There can’t be many nicer places to wait for the arrival of your girlfriend than the bar of Isaac’s. Whilst the upstairs bar Madeleine is The Grand Hotel’s centrepiece, downstairs in what is effectively a basement, sits their restaurant: a handsome space of dark greens and deep booths to get lost in. The bar stools look out into the restaurant through the bar space, each lit by a sole lamp, with the lighting low like the restaurants in Goodfellas. It’s a theme that runs throughout the restaurant; it that could easily be in NYC, pitched somewhere in between Little Italy and Tribeca, where the decor is more polished, but they still cook meatballs like Nonna used to. 

 I decided that I like it here way before I’m sat down at the table. An impeccable Vesper Martini kicks off the evening, followed by a pitch-perfect Sazerac. They do other classics that are not on the menu, I am told by Fabio, so it’s a Brooklyn for me and a twist on the Sbagliato for the good lady. That Brooklyn is brilliant, punchy with a hint of fruit, and a little bit of me thinks that a New York style brasserie is missing a trick by not putting the cocktails of the five boroughs on the menu. The other bit of me is happy that the horrid, awful non-readers of this brilliantly written and multi-award-winning food blog don’t get to drink it. 

 By the time we sit down to eat there is a Pinot Noir on the way. The menu meanders across America with a Brummie nonchalance to locality. The Cajun influenced Deep South mingles with the sun-kissed cleaner flavours of California, whilst the bastardised Italian immigrant food of New York is omnipresent.  We start with the ‘1916 wedge salad’ which is likely to be a reference to the date Marion Harris Neils recipe for iceberg wedge salad was printed, or could be the number of layers it features. Maybe it’s both. The leaves of the quartered iceberg have been lifted with the blue cheese, dressing, and bacon pieces put inside with a similar attention to detail of Massimo Bottura’s take on a Spring Caesar salad. The result is a salad that eats consistently with every mouthful, each a salty, umami hit that self-cleanses after. It’s bloody brilliant, as is the huge bauble of burrata napping on a Romesco with croutons and rocket. There can’t be much profit in this at £8, but it’s a dish I’ll revisit for a light dinner frequently.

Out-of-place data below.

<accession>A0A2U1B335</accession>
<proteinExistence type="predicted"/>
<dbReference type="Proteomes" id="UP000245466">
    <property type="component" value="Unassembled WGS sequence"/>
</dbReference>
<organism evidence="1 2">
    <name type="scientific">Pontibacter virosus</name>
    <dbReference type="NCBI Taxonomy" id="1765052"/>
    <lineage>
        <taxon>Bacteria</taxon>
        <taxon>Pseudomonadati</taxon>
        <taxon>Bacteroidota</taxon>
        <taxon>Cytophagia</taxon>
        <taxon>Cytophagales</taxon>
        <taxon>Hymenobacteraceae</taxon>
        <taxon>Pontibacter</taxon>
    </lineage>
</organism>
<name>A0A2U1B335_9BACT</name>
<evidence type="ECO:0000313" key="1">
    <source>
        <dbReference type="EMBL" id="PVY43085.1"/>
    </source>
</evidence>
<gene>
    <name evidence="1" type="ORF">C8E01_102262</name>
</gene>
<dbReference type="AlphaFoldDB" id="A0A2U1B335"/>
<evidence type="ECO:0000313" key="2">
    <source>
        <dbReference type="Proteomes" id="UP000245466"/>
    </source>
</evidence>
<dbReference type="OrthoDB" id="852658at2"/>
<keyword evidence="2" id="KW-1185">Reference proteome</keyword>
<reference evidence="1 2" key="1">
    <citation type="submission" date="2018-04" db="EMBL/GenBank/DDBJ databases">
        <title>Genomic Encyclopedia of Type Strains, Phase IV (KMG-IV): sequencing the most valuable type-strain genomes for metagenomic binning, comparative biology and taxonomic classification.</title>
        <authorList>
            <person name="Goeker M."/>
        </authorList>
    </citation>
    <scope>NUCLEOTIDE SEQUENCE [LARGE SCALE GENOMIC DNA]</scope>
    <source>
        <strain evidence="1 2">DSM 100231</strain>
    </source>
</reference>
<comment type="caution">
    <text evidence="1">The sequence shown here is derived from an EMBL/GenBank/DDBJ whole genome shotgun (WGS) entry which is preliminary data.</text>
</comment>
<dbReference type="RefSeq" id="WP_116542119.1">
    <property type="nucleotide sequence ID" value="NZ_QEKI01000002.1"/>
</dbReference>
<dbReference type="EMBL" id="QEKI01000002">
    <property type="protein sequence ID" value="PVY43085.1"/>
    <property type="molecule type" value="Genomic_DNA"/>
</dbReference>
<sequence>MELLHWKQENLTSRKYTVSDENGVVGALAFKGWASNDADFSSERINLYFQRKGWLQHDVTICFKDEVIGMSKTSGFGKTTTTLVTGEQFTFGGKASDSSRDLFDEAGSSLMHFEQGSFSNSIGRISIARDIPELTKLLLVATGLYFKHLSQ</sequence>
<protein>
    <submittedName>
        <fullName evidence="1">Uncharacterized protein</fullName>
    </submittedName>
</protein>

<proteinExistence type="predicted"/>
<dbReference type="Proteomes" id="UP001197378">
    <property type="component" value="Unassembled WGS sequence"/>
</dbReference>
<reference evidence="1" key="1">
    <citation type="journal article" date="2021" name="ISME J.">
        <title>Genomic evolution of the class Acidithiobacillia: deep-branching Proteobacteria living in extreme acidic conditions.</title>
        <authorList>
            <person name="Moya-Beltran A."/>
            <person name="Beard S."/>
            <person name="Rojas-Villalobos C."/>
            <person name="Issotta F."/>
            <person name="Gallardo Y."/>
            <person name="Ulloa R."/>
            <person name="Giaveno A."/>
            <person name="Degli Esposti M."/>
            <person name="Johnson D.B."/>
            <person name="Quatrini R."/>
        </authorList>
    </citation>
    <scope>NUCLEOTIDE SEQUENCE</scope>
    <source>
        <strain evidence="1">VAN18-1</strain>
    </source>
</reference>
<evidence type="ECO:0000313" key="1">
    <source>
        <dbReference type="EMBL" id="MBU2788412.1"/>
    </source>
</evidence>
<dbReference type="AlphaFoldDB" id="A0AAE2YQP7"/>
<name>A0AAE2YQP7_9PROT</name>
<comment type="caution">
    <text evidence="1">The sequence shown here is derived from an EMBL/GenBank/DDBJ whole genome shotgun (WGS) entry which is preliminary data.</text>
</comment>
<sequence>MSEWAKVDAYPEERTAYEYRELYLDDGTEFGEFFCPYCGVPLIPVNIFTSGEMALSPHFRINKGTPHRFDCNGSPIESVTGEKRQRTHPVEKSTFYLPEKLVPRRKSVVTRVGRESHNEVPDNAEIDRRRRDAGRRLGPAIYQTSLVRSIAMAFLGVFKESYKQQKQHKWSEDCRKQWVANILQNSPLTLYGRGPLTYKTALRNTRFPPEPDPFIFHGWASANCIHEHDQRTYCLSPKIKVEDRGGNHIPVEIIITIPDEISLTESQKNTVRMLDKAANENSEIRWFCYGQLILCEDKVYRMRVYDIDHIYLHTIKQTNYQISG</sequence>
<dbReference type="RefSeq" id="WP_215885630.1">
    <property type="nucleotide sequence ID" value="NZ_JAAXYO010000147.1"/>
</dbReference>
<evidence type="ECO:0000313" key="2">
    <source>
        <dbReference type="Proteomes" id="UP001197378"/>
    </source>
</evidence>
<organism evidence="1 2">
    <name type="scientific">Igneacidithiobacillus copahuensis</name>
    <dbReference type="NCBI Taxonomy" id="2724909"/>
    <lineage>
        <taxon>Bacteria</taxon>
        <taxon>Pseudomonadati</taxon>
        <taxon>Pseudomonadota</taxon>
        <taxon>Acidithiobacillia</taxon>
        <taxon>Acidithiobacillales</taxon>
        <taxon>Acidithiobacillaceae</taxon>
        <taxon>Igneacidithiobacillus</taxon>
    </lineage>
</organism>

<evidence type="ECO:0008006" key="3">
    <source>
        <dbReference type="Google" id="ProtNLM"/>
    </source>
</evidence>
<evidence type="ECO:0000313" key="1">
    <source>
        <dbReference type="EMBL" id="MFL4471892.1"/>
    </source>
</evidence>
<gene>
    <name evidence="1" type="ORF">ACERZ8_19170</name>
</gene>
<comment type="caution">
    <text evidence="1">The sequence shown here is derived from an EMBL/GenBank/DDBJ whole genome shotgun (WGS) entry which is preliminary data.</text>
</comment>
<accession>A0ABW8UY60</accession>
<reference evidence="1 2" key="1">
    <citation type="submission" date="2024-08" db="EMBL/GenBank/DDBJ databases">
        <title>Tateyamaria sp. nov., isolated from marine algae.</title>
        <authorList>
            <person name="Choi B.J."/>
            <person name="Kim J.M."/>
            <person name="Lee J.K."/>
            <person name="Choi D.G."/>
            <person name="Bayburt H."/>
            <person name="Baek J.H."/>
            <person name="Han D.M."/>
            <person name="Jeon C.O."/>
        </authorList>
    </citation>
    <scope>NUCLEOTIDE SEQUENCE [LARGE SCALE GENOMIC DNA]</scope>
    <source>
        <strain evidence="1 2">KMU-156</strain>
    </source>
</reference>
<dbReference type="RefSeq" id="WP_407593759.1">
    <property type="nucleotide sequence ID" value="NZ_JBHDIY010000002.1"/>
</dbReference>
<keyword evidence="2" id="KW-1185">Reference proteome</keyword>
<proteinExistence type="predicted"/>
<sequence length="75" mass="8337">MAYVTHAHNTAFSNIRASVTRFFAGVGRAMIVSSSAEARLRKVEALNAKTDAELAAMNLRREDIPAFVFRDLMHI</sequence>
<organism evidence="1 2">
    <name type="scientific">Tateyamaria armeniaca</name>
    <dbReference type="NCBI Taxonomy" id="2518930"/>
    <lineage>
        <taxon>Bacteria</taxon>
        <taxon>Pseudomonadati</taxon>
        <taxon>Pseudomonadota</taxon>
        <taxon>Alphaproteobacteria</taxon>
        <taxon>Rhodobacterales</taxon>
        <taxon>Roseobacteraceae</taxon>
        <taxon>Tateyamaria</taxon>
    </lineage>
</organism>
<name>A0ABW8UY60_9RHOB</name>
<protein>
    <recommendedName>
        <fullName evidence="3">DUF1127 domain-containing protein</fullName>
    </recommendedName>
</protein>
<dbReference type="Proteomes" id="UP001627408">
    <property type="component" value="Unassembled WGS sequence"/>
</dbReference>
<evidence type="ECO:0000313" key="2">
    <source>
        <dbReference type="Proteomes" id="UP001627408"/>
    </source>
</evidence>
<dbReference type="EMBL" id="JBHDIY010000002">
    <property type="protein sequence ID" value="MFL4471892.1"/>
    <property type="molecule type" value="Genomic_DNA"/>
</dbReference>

There is an icon halfway up the menu on the right hand that says ‘Sshhh’, or something of the sort. This is your queue to be a smartarse and order the secret dish of fried chicken, bacon, fried egg, and waffles. I almost never ordered it because my eye was elsewhere, but who I am to reject a dirty little secret. The chicken is good, perhaps not the best fried chicken about, being a little heavy on the salt and lacking crack to the casing. The waffles were well made and the egg a clever addition to bind it all in an oozing yolk, but this isn’t my first rodeo into the dish that came from the jazz clubs of Harlem, given I once attempted to eat a 5llb version at Pullmans Kitchen in Midtown. Claire also orders chicken, hers an impeccably timed breast, with a puttanesca that zips with acidity. It’s not much of looker but it delivers in flavour; the char brings a great counterpoint to the acidity that runs throughout the plate. With this we order sides of fries and cheddar grits. The grits were lacking in salt; order the fries. 


Dessert is a showstopper. Baked Alaska for two, ordered when both of us were too full to take anything on, and zero left on the plate when we’ve finished. Light and delicate meringue, ice cream, sponge, and raspberry coulis. Impressive technique given that neither the base nor ice cream was rock solid, and the ideal level of sweetness. Just superb. I could understand why one might consider having this to yourself at £12 and I wouldn’t blame anyone who does. 


Service is nothing short of exceptional. From Amaani who continually put us at ease, to Fabio on drinks, and the wonderful Kamila who served our needy table all night and never once asked why the strange man was taking pictures, it was noticeably as good as anywhere in the city. And this is, as much as the food, why I have returned already to Isaacs. To take Isaac’s at face value is easy; it’s a hotel restaurant where the food fluctuates from good to very good, but it’s so much more than that. The portions are huge (too big as I pointed out) and the pricing is more than fair with all starters under a tenner and few mains over £22. It’s a beautiful dining room in one of Birmingham’s most iconic buildings. There is so much to celebrate here.